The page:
Vietnam Consolidated Report on Drought and Saltwater Intrusion Reporting period: Oct 2015 - Mar 2016

from UN Country Team in Viet Nam
Published on 14 Mar 2016 View Original

This situation report is an internal report by the UNDRMT. It covers the period from Oct 2015- 10 March 2016. The next situation report will be issued as more information becomes available, and as deemed necessary.

Key issues

  • Severe drought has impacted all provinces in the Mekong Delta, Southern Central and Central highland regions since the end of 2015.

  • 39 out of Viet Nam’s 63 provinces have requested support from central government to cope with the most severe El Nino / drought in 90 years.

  • Currently 10 provinces have declared drought emergencies: Bình Thuận, Bến Tre, Vĩnh Long, Sóc Trăng, Cà Mau, Trà Vinh, Tiền Giang, Long An, Bà Rịa-Vũng Tàu and Gia Lai.

  • On 15 March 2015 Government and the UN will organise an extraordinary partnership meeting with donors, development partners, INGOs, technical experts and the media to discuss joint efforts for drought response and recovery.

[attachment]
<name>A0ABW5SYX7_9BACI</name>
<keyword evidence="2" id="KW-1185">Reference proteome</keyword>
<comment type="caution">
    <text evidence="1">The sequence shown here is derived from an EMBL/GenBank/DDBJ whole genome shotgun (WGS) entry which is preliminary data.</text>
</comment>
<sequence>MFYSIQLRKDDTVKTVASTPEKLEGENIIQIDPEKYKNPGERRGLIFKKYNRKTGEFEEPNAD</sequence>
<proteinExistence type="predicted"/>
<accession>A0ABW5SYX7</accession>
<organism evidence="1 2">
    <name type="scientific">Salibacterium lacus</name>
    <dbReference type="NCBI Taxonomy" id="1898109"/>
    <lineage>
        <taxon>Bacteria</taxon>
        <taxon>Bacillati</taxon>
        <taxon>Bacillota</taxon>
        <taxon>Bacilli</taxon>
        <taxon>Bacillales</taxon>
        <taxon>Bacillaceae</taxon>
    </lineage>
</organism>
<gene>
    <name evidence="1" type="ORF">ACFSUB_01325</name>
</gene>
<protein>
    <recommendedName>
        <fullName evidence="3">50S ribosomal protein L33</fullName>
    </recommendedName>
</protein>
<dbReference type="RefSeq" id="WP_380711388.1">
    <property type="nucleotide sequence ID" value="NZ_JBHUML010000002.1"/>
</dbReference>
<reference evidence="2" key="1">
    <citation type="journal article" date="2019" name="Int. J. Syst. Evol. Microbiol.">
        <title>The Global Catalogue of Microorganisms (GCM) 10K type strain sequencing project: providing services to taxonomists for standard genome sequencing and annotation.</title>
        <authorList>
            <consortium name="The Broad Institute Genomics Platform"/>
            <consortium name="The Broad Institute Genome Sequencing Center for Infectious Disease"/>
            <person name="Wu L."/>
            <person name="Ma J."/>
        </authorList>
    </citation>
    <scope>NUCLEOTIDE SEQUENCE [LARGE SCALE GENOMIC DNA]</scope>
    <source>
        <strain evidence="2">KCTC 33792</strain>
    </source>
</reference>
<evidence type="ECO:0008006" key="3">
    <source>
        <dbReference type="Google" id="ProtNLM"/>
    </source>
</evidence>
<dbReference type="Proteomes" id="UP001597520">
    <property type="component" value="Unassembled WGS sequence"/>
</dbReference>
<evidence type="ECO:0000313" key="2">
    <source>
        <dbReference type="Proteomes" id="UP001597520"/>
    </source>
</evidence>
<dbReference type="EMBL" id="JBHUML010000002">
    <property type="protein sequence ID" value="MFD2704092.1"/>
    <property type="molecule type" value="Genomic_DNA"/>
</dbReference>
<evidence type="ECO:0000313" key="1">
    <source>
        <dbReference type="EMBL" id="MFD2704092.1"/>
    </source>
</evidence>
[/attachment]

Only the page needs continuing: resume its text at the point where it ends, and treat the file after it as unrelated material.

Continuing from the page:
Preliminary damage caused by drought and saltwater intrusion as of 9 Mar 2016 are as follows:

  • Paddy Rice damaged (ha 159,000)

  • No. of people lacking water for daily consumption 976,000

  • Provinces in state of emergencies 10/39

  • Total affected provinces 39/63

  • Estimated cost for short and medium response (mil. USD) 67

Situation overview

  • The National Hydro-Met Office expects this El-Nino episode to continue at least until June 2016.

  • Since the end of 2015, water levels in the lower Mekong River have been at their lowest level since records began nearly one hundred years ago. It is estimated that levels of water shortage in the rivers of the Mekong Delta range from 30-50%.

  • Saltwater intrusion in the Mekong Delta extends 20-25km further inland than seasonal averages. Saltwater intrusion now stretches 90-93km inland in the Vam Co River; 45-65km in the Tien River and 55-60km in the Hau River.

  • Saltwater intrusion began two months earlier than average, causing caused severe damage to crops and livelihoods.